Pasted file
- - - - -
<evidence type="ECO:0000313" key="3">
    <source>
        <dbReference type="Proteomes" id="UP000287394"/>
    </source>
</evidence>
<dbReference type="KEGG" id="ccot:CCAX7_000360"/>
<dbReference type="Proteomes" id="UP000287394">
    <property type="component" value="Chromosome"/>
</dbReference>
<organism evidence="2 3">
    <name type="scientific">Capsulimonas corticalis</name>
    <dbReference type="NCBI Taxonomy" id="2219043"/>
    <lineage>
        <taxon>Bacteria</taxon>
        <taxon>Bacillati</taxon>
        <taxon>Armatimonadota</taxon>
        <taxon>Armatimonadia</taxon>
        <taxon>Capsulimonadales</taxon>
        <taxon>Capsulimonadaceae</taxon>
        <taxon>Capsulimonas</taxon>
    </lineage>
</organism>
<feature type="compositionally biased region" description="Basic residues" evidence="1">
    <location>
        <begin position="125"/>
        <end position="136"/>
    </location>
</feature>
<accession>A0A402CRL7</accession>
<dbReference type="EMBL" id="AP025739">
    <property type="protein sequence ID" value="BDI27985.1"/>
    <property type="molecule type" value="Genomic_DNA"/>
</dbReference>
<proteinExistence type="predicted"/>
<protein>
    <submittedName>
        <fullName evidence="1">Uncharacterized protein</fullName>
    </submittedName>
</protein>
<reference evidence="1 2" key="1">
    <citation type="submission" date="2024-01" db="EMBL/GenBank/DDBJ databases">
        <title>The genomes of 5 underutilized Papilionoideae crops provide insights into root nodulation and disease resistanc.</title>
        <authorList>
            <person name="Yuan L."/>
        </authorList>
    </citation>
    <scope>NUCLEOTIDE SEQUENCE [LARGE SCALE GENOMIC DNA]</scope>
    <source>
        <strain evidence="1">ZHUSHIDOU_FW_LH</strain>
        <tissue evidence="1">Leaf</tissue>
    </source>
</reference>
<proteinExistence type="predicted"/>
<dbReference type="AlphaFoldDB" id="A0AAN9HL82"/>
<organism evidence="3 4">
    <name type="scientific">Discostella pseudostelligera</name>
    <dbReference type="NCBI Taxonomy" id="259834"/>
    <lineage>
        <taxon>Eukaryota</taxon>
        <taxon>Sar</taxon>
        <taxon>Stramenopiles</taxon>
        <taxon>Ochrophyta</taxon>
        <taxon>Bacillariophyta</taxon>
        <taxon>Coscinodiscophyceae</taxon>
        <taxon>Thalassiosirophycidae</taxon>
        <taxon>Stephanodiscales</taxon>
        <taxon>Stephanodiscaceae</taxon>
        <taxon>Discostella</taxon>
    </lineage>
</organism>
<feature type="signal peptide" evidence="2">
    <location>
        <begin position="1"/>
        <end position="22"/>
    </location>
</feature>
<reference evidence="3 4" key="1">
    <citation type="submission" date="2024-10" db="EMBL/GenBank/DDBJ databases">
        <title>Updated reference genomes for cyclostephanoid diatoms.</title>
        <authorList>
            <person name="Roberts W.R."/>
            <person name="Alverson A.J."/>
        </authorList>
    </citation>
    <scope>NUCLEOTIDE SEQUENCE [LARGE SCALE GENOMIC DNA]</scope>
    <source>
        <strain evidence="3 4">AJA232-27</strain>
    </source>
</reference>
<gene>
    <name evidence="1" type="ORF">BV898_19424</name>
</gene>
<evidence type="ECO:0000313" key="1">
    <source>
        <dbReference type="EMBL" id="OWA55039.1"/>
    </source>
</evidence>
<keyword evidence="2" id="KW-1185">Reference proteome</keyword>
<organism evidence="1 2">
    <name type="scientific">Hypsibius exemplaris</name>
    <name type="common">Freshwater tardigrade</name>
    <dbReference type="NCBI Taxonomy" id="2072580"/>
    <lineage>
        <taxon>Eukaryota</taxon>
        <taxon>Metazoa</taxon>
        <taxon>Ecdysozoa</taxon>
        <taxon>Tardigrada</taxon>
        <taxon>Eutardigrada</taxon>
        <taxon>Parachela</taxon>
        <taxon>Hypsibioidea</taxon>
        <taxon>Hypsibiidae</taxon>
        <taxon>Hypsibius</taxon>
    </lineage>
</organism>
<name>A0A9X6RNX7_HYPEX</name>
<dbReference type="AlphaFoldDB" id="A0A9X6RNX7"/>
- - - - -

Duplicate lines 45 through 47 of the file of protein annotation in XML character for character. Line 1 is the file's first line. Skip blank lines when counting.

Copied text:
        </authorList>
    </citation>
    <scope>NUCLEOTIDE SEQUENCE [LARGE SCALE GENOMIC DNA]</scope>